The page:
Surveying: ‘The future is here’
By Sandy Guthrie23 August 2017
The days when surveying meant a group of people holding up poles and measuring angles and distances, marking out a site with yet more poles, are long gone, and the techniques used today are becoming more and more sophisticated all the time.
BIM (building information modelling) is a term that was coined only a few short years ago, but is now the key to unlock the data needed on a big project. And the basic information that allows BIM to hold that powerful position, can be sourced easily from so many different places – even the sky, with drones increasingly playing a part.
However, all these new technologies and the possibilities they offer have to be harnessed.
Elżbieta Bieńkowska, EU Commissioner for Internal Market, Industry, Entrepreneurship and SMEs, wrote in the introduction to the Handbook for the Introduction of Building Information Modelling by the European Public Sector, “Similar to other sectors, construction is now seeing its own digital revolution, having previously benefited from only modest productivity improvements.
“Building Information Modelling is being adopted rapidly by different parts of the value chain as a strategic tool to deliver cost savings, productivity and operations efficiencies, improved infrastructure quality and better environmental performance.”
She said, “The future is here, and the moment has now come to build a common European approach for this sector. Both public procurement – which is accountable for a major share of construction expenditure – and policy makers can play a pivotal role to encourage the wider use of BIM in support of innovation and sustainable growth, while actively including our SMEs – and generating better value for money for the European taxpayer.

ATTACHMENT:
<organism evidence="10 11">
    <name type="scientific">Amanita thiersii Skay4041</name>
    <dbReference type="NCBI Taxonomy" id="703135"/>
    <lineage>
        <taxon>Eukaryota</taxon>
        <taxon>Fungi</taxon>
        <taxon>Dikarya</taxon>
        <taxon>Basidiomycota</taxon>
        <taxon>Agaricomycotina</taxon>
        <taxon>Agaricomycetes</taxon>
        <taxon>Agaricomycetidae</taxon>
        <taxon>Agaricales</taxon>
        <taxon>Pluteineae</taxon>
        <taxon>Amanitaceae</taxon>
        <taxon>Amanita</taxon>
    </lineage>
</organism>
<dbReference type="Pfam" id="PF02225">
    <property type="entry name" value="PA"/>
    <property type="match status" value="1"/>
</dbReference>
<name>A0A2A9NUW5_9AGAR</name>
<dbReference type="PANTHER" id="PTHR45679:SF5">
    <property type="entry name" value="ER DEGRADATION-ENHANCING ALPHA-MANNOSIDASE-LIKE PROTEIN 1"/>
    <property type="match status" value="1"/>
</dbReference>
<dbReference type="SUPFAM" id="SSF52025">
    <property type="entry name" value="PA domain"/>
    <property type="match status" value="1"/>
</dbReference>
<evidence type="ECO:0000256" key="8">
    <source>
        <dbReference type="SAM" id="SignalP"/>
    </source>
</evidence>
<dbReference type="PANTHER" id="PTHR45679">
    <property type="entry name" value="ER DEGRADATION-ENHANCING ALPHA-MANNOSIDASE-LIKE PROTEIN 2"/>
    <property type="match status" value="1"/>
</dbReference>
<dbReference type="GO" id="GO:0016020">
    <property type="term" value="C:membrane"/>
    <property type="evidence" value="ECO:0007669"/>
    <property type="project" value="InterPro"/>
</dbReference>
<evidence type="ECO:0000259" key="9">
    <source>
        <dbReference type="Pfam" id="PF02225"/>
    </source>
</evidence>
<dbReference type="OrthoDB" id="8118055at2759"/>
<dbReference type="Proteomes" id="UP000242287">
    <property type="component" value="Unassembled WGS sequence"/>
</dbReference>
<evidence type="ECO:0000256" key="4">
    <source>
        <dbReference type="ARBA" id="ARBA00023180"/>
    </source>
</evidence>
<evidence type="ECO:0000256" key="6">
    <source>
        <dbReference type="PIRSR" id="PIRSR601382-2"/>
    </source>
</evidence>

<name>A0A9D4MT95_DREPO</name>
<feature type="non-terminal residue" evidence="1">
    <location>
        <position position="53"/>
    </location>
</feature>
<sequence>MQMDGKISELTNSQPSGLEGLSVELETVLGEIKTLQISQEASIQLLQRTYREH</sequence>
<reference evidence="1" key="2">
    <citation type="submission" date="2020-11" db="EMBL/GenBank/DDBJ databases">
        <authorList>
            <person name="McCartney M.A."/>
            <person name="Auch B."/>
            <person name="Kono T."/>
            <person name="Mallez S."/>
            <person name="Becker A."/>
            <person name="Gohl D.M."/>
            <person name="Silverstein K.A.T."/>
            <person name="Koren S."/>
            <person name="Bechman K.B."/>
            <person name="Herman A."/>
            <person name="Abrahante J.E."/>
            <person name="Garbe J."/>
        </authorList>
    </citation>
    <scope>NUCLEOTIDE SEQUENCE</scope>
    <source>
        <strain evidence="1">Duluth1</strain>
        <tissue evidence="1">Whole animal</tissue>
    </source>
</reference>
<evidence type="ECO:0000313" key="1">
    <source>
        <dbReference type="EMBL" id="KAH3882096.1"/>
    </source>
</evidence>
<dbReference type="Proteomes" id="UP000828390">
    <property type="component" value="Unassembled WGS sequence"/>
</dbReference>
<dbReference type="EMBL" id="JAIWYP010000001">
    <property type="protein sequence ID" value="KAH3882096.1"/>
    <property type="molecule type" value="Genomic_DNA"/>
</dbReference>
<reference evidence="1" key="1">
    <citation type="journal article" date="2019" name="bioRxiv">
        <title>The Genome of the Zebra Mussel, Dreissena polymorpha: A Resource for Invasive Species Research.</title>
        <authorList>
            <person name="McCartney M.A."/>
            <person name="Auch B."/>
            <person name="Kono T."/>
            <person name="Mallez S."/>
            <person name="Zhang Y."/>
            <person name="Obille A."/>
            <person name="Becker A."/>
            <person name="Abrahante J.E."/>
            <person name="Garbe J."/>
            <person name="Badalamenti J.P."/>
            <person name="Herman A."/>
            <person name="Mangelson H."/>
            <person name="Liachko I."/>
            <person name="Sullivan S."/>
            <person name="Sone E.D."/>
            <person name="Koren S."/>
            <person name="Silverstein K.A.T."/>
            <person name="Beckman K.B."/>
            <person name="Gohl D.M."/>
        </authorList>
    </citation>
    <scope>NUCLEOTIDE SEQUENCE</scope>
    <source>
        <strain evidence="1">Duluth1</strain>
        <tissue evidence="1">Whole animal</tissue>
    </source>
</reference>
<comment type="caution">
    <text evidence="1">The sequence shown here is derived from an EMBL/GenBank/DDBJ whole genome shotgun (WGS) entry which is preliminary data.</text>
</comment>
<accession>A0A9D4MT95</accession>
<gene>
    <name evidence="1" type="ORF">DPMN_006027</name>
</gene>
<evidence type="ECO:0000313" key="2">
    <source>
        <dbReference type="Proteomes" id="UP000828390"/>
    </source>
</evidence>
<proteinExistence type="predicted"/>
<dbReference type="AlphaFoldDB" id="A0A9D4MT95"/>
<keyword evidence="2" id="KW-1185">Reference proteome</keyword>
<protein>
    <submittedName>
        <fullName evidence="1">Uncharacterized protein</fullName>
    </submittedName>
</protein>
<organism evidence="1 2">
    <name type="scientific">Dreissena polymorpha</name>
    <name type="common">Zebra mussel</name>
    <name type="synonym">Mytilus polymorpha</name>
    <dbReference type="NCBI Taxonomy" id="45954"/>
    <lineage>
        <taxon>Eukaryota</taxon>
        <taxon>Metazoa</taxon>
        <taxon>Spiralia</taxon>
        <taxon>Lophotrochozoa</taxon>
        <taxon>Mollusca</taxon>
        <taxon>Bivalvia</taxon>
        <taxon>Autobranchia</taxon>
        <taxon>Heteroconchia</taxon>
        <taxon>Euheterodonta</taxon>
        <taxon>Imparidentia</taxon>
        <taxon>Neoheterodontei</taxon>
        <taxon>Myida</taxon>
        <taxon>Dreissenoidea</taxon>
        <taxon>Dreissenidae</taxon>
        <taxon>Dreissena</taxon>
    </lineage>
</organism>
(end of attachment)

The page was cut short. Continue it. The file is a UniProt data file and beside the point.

In the handbook’s executive summary, it says, “The prize is large: if the wider adoption of BIM across Europe delivered 10% savings to the construction sector then an additional €130 billion would be generated for the €1.3 trillion market.
“Even this impact could be small when compared with the potential social and environmental benefits that could be delivered to the climate change and resource efficiency agenda.”
Roads and bridges
One of the leading companies in this area is US-based Bentley Systems. Santanu Das, senior vice president, design modelling, said that one of the biggest advances in information modelling was its use not only in buildings, but also in transportation and heavy civil engineering projects like roads and bridges.
He said there was increased use in brownfield projects.
“Brownfield projects require some sort of starting data,” he said. In the past, 2D drawings were the starting point, then a 3D model.
“One advancement that came out years ago was point clouds – LiDAR,” said Das. “The issue with LiDAR was two big things – it was quite bulky and expensive, you can only do it once every four or five years. The data that are generated would be in the terabytes sometimes and there was nothing really available to process it properly.”
He said a third problem was classification.
“If you took a point cloud, you had no idea what those points meant. A human can figure out, that’s a wall, that’s a column, but in order to do what we call classification, automatically, was impossible.”
He continued, “So what Bentley’s been working on in the past couple years on its BIM platform is reality modelling, and that’s now all a part of our Connect Edition platform.”
Connect Edition converges Bentley’s platform technology to support a hybrid environment across desktop modelling applications, cloud services, on-premise servers, and mobile apps.
“Every single Connect Edition product we have – from Building Designer to OpenPlant to OpenRoads – uses this fundamental datatype that we create from our ContextCapture piece in there.
“That’s one huge advantage that we have for people who want to start off on brownfield projects.”
Bentley can now process this information in the cloud. Das said that with LiDAR and any type of photogrammetry, the number of pictures captured could be astronomical.
“What we doing out with our new ContextCapture in the cloud is that we have the ability to process hundreds of thousands of these pictures in a very, very quick manner, because we’re using the power of multiple servers.
“Then we stream that information as needed to the BIM platform via our ProjectWise.”
With ProjectWise, what Bentley calls i-models can be combined together with other documents into a single package, so that models and associated content can be accessed on an iPad using Bentley mobile apps.